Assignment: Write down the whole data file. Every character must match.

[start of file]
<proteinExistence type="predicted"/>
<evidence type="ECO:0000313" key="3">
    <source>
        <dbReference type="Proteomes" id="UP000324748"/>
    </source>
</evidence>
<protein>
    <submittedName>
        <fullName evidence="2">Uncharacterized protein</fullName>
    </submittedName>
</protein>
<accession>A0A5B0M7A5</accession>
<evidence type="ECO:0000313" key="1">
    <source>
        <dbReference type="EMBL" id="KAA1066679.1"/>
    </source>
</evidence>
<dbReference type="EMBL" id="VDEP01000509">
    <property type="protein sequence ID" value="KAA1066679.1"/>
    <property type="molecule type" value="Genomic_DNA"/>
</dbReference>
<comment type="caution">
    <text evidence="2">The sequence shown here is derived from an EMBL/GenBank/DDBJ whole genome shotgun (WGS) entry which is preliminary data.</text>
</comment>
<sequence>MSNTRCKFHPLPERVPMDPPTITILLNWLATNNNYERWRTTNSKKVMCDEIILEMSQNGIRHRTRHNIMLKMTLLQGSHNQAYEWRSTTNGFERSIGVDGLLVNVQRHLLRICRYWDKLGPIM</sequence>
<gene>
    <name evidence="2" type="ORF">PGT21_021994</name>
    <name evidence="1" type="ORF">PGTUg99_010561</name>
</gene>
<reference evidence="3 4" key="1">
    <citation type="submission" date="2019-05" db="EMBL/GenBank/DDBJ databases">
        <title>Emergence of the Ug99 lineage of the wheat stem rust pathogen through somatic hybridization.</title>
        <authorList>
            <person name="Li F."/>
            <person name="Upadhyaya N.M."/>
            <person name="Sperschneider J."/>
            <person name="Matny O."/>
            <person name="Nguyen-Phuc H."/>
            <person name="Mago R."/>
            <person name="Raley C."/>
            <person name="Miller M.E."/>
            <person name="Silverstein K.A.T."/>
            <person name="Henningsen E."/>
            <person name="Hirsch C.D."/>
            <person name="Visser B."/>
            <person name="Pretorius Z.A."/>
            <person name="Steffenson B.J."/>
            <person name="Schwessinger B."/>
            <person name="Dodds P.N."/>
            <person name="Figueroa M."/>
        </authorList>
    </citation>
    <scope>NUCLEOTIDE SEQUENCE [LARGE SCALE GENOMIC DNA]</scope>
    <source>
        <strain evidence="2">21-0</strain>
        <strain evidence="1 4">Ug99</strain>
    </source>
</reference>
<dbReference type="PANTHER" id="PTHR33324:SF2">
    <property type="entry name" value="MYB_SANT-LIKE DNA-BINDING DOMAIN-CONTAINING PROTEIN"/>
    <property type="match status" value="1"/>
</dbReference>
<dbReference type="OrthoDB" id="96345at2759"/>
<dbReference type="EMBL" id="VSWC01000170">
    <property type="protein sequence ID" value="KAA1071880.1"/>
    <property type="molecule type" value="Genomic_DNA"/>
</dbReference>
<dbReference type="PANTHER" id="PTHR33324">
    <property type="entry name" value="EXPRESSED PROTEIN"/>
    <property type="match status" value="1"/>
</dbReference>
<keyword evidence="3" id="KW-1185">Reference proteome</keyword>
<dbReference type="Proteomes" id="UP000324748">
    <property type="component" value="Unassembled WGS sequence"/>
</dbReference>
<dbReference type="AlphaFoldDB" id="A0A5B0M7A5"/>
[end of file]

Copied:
<proteinExistence type="predicted"/>
<evidence type="ECO:0000313" key="3">
    <source>
        <dbReference type="Proteomes" id="UP000324748"/>
    </source>
</evidence>
<protein>
    <submittedName>
        <fullName evidence="2">Uncharacterized protein</fullName>
    </submittedName>
</protein>
<accession>A0A5B0M7A5</accession>
<evidence type="ECO:0000313" key="1">
    <source>
        <dbReference type="EMBL" id="KAA1066679.1"/>
    </source>
</evidence>
<dbReference type="EMBL" id="VDEP01000509">
    <property type="protein sequence ID" value="KAA1066679.1"/>
    <property type="molecule type" value="Genomic_DNA"/>
</dbReference>
<comment type="caution">
    <text evidence="2">The sequence shown here is derived from an EMBL/GenBank/DDBJ whole genome shotgun (WGS) entry which is preliminary data.</text>
</comment>
<sequence>MSNTRCKFHPLPERVPMDPPTITILLNWLATNNNYERWRTTNSKKVMCDEIILEMSQNGIRHRTRHNIMLKMTLLQGSHNQAYEWRSTTNGFERSIGVDGLLVNVQRHLLRICRYWDKLGPIM</sequence>
<gene>
    <name evidence="2" type="ORF">PGT21_021994</name>
    <name evidence="1" type="ORF">PGTUg99_010561</name>
</gene>
<reference evidence="3 4" key="1">
    <citation type="submission" date="2019-05" db="EMBL/GenBank/DDBJ databases">
        <title>Emergence of the Ug99 lineage of the wheat stem rust pathogen through somatic hybridization.</title>
        <authorList>
            <person name="Li F."/>
            <person name="Upadhyaya N.M."/>
            <person name="Sperschneider J."/>
            <person name="Matny O."/>
            <person name="Nguyen-Phuc H."/>
            <person name="Mago R."/>
            <person name="Raley C."/>
            <person name="Miller M.E."/>
            <person name="Silverstein K.A.T."/>
            <person name="Henningsen E."/>
            <person name="Hirsch C.D."/>
            <person name="Visser B."/>
            <person name="Pretorius Z.A."/>
            <person name="Steffenson B.J."/>
            <person name="Schwessinger B."/>
            <person name="Dodds P.N."/>
            <person name="Figueroa M."/>
        </authorList>
    </citation>
    <scope>NUCLEOTIDE SEQUENCE [LARGE SCALE GENOMIC DNA]</scope>
    <source>
        <strain evidence="2">21-0</strain>
        <strain evidence="1 4">Ug99</strain>
    </source>
</reference>
<dbReference type="PANTHER" id="PTHR33324:SF2">
    <property type="entry name" value="MYB_SANT-LIKE DNA-BINDING DOMAIN-CONTAINING PROTEIN"/>
    <property type="match status" value="1"/>
</dbReference>
<dbReference type="OrthoDB" id="96345at2759"/>
<dbReference type="EMBL" id="VSWC01000170">
    <property type="protein sequence ID" value="KAA1071880.1"/>
    <property type="molecule type" value="Genomic_DNA"/>
</dbReference>
<dbReference type="PANTHER" id="PTHR33324">
    <property type="entry name" value="EXPRESSED PROTEIN"/>
    <property type="match status" value="1"/>
</dbReference>
<keyword evidence="3" id="KW-1185">Reference proteome</keyword>
<dbReference type="Proteomes" id="UP000324748">
    <property type="component" value="Unassembled WGS sequence"/>
</dbReference>
<dbReference type="AlphaFoldDB" id="A0A5B0M7A5"/>